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Aprz some of what you say are true but consider this most of our hospitals are less then 15 mins away from your location. Yea our medic pool has been going down in terms of quality due to the fact that paramedics plus won't let fto fail people. They would simply be shuffled through different fto till someone passes them. Hopefully ces in falck will allow fto to actually fail people
 

Aprz

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Aprz some of what you say are true but consider this most of our hospitals are less then 15 mins away from your location. Yea our medic pool has been going down in terms of quality due to the fact that paramedics plus won't let fto fail people. They would simply be shuffled through different fto till someone passes them. Hopefully ces in falck will allow fto to actually fail people
I get that the hospitals are close by and I am not suggesting that the protocol needs to be expanded more, but for what Alameda County's paramedics brag about, I don't really see what's so good about their protocol versus other counties "hands down"?

I know from experience that they fail people. I am one of those people who failed FTO. Just like everyone else, I got 2 FTOs. Santa Clara County and San Mateo County gets all of Alameda County's rejects so I see them regularly. I know that Alameda County gets all of our rejects along with San Mateo County's rejects. Your quality isn't going down because you guys aren't able to filter out bad paramedics, but because there really isn't special about Alameda County. They fail people for the same reason as any other county (including mine), because they didn't get into the good old boys club. The paramedics there are about the same quality paramedics as other county, but in my opinion, more egocentric, and they are paid a lot less. I was very let down.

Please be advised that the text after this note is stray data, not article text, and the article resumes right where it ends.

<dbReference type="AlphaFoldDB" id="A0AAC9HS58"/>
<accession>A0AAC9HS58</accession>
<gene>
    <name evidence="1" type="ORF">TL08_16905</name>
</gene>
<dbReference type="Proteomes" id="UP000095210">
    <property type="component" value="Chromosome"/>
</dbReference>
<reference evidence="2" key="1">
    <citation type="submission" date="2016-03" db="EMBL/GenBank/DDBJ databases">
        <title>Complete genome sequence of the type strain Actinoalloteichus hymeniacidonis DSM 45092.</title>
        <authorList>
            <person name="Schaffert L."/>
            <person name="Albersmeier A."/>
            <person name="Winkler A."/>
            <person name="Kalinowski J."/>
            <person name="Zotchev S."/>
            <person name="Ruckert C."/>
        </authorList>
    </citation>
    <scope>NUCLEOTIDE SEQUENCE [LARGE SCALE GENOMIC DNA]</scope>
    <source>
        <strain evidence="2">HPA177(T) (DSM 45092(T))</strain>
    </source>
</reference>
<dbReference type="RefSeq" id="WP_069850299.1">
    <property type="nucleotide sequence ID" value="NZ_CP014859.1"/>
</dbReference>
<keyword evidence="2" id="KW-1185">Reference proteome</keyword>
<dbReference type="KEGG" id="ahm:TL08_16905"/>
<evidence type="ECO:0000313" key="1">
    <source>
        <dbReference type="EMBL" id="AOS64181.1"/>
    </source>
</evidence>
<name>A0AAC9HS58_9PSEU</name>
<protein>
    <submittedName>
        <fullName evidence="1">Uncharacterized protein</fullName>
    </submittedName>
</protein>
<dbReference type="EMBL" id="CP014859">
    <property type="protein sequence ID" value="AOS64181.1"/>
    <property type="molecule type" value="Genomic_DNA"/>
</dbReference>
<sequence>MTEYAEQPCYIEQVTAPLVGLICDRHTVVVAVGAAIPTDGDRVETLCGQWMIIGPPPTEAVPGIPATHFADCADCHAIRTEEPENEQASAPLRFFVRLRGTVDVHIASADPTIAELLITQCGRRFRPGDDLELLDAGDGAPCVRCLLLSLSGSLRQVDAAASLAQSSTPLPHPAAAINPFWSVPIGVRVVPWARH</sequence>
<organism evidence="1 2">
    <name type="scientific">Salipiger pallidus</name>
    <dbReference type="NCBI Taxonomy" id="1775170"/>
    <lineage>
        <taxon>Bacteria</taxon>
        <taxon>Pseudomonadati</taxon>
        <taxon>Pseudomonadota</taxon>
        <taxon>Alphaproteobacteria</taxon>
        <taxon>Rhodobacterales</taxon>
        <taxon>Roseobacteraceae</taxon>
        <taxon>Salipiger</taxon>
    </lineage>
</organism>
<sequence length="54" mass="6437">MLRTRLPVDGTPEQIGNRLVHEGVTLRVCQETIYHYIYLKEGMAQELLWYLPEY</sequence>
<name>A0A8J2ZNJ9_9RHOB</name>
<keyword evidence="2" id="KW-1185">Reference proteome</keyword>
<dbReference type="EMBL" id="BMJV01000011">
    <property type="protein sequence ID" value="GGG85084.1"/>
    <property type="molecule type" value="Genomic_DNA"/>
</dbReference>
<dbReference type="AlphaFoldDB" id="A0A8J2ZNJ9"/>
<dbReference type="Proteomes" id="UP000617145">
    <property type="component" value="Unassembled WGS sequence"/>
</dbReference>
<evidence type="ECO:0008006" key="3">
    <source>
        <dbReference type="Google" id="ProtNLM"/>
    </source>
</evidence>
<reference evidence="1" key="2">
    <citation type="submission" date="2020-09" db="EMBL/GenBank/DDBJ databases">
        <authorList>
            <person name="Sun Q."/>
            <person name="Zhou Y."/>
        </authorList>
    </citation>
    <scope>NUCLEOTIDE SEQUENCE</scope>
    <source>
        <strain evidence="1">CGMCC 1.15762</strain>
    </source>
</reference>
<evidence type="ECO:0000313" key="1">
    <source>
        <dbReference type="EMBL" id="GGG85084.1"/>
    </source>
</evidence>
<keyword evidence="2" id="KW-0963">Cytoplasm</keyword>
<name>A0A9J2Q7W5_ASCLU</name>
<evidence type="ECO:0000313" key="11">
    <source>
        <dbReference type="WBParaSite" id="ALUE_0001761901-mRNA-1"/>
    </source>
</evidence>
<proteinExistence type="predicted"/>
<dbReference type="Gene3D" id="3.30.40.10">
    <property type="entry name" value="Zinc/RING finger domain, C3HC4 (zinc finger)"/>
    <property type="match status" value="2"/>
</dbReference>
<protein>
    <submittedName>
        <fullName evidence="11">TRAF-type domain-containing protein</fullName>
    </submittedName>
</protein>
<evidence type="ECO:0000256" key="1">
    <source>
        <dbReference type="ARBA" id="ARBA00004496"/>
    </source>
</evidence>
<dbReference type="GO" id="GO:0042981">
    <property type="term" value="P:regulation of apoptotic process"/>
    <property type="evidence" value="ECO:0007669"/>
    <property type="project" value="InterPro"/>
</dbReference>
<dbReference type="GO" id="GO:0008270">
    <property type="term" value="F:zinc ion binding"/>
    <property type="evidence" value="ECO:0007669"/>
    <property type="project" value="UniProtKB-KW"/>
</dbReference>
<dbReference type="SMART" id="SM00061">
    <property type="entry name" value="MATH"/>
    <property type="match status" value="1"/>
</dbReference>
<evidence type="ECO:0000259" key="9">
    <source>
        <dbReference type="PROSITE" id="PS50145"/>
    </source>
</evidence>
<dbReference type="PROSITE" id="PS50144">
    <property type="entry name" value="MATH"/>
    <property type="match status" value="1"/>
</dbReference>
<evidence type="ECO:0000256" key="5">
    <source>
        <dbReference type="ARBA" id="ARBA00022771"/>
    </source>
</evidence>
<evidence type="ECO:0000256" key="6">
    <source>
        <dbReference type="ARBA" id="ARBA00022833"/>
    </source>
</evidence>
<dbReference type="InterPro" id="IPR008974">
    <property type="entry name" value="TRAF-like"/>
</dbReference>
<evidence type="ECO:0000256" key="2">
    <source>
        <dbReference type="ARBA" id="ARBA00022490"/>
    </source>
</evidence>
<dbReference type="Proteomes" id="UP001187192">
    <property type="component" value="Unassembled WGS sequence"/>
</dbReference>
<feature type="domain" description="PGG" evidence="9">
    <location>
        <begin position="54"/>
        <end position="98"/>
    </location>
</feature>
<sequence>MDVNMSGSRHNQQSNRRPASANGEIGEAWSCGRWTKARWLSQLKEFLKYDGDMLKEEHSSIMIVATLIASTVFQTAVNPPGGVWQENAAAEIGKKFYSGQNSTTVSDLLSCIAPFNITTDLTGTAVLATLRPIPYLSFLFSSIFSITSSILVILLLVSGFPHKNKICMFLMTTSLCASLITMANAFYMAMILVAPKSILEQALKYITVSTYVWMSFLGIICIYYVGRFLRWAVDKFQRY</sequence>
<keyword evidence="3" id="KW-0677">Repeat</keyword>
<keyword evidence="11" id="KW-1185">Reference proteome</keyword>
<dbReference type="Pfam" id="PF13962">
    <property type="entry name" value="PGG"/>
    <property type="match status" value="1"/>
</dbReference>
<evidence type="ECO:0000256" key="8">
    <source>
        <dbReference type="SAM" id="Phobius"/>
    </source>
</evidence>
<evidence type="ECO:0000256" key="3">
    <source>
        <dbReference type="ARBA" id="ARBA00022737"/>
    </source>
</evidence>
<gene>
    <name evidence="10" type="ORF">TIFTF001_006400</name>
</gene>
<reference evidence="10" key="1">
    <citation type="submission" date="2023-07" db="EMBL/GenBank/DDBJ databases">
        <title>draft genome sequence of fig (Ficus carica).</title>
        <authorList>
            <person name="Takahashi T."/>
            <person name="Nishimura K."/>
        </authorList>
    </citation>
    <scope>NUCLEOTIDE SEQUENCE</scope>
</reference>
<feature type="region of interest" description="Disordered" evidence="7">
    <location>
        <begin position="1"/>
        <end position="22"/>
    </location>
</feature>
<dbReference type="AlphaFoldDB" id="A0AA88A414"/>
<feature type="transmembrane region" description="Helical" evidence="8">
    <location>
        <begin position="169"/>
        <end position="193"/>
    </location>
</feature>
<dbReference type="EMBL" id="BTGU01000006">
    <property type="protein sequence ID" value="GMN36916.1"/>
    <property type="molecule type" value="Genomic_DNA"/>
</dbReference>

gclol

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I get that the hospitals are close by and I am not suggesting that the protocol needs to be expanded more, but for what Alameda County's paramedics brag about, I don't really see what's so good about their protocol versus other counties "hands down"?

I know from experience that they fail people. I am one of those people who failed FTO. Just like everyone else, I got 2 FTOs. Santa Clara County and San Mateo County gets all of Alameda County's rejects so I see them regularly. I know that Alameda County gets all of our rejects along with San Mateo County's rejects. Your quality isn't going down because you guys aren't able to filter out bad paramedics, but because there really isn't special about Alameda County. They fail people for the same reason as any other county (including mine), because they didn't get into the good old boys club. The paramedics there are about the same quality paramedics as other county, but in my opinion, more egocentric, and they are paid a lot less. I was very let down.
There isn't in terms of protocol. It's the volume of calls that happen in the county that makes it a good learning experience but that's my opinion. As for fto process no idea when you didn't pass but as of last couple academys there has been an increase in ****ery of ftos not allowing to fail people and instead shuffled though different ftos. Sorry it didn't work out for ya but glad that you found a county that works for you
 

Aprz